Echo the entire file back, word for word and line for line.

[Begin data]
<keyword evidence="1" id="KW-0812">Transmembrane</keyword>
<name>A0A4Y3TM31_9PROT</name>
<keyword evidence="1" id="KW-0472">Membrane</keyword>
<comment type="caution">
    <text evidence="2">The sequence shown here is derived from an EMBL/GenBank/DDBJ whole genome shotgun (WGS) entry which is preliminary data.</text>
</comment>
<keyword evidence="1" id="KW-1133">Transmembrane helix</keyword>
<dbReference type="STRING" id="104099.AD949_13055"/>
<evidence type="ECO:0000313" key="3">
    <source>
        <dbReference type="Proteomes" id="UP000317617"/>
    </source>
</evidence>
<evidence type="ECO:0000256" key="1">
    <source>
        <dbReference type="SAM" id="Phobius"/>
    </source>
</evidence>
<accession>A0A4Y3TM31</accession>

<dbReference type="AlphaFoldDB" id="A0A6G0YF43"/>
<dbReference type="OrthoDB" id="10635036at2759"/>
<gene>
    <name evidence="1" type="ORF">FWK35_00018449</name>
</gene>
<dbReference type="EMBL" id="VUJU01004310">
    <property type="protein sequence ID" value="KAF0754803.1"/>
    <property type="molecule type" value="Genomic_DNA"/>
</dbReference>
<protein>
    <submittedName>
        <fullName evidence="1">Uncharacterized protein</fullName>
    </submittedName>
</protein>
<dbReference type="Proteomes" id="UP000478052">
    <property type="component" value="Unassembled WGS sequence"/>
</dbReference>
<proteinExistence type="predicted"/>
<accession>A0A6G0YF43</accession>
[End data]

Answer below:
<keyword evidence="1" id="KW-0812">Transmembrane</keyword>
<name>A0A4Y3TM31_9PROT</name>
<keyword evidence="1" id="KW-0472">Membrane</keyword>
<comment type="caution">
    <text evidence="2">The sequence shown here is derived from an EMBL/GenBank/DDBJ whole genome shotgun (WGS) entry which is preliminary data.</text>
</comment>
<keyword evidence="1" id="KW-1133">Transmembrane helix</keyword>
<dbReference type="STRING" id="104099.AD949_13055"/>
<evidence type="ECO:0000313" key="3">
    <source>
        <dbReference type="Proteomes" id="UP000317617"/>
    </source>
</evidence>
<evidence type="ECO:0000256" key="1">
    <source>
        <dbReference type="SAM" id="Phobius"/>
    </source>
</evidence>
<accession>A0A4Y3TM31</accession>

<dbReference type="AlphaFoldDB" id="A0A6G0YF43"/>
<dbReference type="OrthoDB" id="10635036at2759"/>
<gene>
    <name evidence="1" type="ORF">FWK35_00018449</name>
</gene>
<dbReference type="EMBL" id="VUJU01004310">
    <property type="protein sequence ID" value="KAF0754803.1"/>
    <property type="molecule type" value="Genomic_DNA"/>
</dbReference>
<protein>
    <submittedName>
        <fullName evidence="1">Uncharacterized protein</fullName>
    </submittedName>
</protein>
<dbReference type="Proteomes" id="UP000478052">
    <property type="component" value="Unassembled WGS sequence"/>
</dbReference>
<proteinExistence type="predicted"/>
<accession>A0A6G0YF43</accession>